By blood she was Albanian.
By law she was Indian.
By faith she was Catholic.
By calling she belonged to the world.
But her heart belonged entirely to Jesus.
Early in the 20th century, “Agnes” was christened. Such a happy day, but that happy chapter of her family life was not to last. Her father died when she was only eight, and by the age of twelve she heard God calling her. At 18, she left home to be a teacher. She never saw her mother and sister again.
Eighteen years later, on a train ride to the mountains, her life took an altogether different turn. “I thirst,” Jesus told her. “I thirst for souls.” So she offered up her life as a teacher and invited God to use her, however he chose, wherever he wanted.
And she became the face of Jesus to the world. Love to those who never knew love. Jesus molded and shaped his beloved, until she was the very manifestation of his own hands and feet:
That the hungry might be fed.
The downtrodden encouraged.
The orphan protected.
The afflicted relieved.
The dying comforted.
Challenges of Faith
Just as Christ left the privilege of His glory to be born among us, so did this humble sister forsake comfort, seeking God’s face and finding Him amidst the poor, the oppressed, and the forgotten of the world.
Admirers say that as “Mother Teresa,” this young Albanian girl became a leader of thousands. Humanitarians called her “mother to millions.” Dignitaries praised her as an inspiration to nations.
She was not without struggle or doubt, though.
“If ever I am a saint, I shall be a saint of darkness,” she told her sisters. She even felt overwhelmed by the enormity of her calling from time to time. But, just as her Beloved pressed on, even in his darkest hour, so, too, did St. Teresa. The very reflection of the Heart of Christ, St. Teresa counted her troubles as nothing compared to the needs of the world. She willingly poured herself out for the sake of strangers, whom she adopted as family.
Her faith sometimes worked miracles. Here and there, a child was saved, a soul was ennobled, or God provided what was most needed, at precisely the moment it was needed. And yet, far too often, the miracle did not come, and the only possible answer was to surrender to the mystery. Out of 36,000 souls pulled from the gutters of Calcutta, 18,000 died. Yet she and her sisters did not give up. Every morning they began the day as they had so many others, praying the words of Cardinal John Henry Newman:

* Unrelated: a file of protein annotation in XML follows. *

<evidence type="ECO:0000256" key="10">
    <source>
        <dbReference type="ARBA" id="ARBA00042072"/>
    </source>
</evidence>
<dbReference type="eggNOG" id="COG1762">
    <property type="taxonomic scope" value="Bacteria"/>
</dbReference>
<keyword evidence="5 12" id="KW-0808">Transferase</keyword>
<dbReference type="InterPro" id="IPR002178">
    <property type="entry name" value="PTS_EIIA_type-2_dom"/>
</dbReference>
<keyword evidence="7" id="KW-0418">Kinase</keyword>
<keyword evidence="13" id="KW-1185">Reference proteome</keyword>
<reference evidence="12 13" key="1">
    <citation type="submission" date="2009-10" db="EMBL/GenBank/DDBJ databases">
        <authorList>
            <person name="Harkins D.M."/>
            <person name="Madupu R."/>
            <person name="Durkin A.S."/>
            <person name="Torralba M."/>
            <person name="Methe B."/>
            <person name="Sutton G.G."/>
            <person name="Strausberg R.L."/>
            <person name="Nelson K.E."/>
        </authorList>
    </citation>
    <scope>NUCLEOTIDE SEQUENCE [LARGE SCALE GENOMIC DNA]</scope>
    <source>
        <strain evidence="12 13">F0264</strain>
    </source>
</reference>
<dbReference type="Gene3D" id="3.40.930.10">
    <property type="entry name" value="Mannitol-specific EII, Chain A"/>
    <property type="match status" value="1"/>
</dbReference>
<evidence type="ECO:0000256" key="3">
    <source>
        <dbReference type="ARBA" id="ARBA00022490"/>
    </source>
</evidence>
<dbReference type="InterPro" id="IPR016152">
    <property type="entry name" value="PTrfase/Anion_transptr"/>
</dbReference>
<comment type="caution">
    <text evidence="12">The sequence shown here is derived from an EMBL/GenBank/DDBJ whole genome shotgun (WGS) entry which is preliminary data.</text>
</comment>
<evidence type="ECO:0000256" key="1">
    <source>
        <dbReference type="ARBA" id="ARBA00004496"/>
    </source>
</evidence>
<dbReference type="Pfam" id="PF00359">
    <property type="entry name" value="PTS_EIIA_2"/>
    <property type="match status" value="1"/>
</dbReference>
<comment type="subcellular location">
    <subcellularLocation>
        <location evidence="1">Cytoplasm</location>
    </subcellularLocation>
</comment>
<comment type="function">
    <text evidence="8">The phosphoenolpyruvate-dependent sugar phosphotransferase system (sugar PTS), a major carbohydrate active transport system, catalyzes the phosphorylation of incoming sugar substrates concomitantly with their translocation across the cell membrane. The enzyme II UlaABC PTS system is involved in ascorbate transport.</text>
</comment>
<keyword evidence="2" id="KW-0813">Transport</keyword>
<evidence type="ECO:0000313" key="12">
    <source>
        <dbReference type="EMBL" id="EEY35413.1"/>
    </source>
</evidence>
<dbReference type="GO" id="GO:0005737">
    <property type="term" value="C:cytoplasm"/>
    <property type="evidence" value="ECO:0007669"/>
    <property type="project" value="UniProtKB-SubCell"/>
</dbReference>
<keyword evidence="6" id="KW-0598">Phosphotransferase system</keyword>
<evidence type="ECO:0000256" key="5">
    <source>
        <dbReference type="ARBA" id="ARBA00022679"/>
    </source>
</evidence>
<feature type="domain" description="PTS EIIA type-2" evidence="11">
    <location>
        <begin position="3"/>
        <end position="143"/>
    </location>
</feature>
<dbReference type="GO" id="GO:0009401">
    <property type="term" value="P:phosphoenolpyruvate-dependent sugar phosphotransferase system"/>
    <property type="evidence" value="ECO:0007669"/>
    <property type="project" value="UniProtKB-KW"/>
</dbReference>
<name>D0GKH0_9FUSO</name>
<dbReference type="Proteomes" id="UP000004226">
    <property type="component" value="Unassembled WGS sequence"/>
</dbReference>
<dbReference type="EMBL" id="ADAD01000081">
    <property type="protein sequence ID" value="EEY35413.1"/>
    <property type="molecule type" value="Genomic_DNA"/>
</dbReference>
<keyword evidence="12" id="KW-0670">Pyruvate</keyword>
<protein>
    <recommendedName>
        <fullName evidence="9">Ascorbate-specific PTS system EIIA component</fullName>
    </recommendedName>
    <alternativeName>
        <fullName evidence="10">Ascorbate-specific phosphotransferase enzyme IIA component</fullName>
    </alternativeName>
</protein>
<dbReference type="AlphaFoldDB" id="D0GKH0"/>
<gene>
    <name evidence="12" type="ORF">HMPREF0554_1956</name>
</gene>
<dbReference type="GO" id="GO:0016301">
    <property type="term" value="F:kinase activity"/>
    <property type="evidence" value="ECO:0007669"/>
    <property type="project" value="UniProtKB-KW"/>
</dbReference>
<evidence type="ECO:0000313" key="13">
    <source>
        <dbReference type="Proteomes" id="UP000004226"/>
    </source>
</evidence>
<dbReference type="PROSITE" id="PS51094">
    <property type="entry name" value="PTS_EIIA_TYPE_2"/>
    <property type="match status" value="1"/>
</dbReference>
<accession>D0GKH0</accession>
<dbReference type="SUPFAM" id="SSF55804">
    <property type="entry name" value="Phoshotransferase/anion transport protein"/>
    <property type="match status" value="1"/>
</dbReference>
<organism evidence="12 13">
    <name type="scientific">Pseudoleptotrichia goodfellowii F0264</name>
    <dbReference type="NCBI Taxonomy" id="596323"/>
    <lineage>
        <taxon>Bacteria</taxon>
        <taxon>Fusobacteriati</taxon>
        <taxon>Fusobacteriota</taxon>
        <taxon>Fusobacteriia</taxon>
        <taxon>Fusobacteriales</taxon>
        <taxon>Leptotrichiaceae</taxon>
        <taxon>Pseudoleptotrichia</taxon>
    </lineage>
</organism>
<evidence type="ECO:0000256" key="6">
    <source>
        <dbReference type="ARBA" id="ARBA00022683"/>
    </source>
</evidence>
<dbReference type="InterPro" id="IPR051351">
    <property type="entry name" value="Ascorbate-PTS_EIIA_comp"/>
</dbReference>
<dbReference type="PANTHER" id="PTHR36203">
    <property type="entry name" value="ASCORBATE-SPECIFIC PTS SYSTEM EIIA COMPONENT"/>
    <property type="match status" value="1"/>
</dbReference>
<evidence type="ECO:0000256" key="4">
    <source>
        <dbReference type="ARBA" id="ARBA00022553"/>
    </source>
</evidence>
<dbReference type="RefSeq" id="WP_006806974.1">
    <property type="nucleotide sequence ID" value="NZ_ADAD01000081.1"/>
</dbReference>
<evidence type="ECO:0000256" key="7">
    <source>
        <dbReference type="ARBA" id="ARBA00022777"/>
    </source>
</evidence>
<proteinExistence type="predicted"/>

Dear Jesus, help me to spread your fragrance everywhere I go.
Flood my soul with your spirit and life.
Penetrate and possess my whole being so utterly,
That my life may only be a radiance of yours.
Whenever St. Teresa came face-to-face with the Father’s love, she responded as King David did, saying, “Your face, Lord, I will seek.”
An Enduring Faith
And for 70 years she sought the face of the Lord, not in comfort or success or even among her own family, but in the squalor of poverty, the homes of the dying, and the needy eyes of the orphan. She had known both pain and passion, love and loss, faith and doubt.
But still she persevered. She labored. She loved.
Not on her own strength, but by leaning hard on her Savior. Day by day, she made His life, her own.
In Lent with Saint Teresa of Calcutta, we read this gentle tribute to the "saint of the slums”: "She died almost one hundred years to the day after her patron Therese, the little flower of Lisieux. And their lives form spiritual brackets around the twentieth century. Therese, too, experienced a 'night of nothingness'—on her deathbed she heard demonic voices telling her that heaven was just a figment of her imagination. ... Mother Teresa too sought the Holy Face of the Crucified in the crushed and the dying, walked the path of spiritual childhood in the small, ordinary realities of her days, and lived her life one little act of love at a time."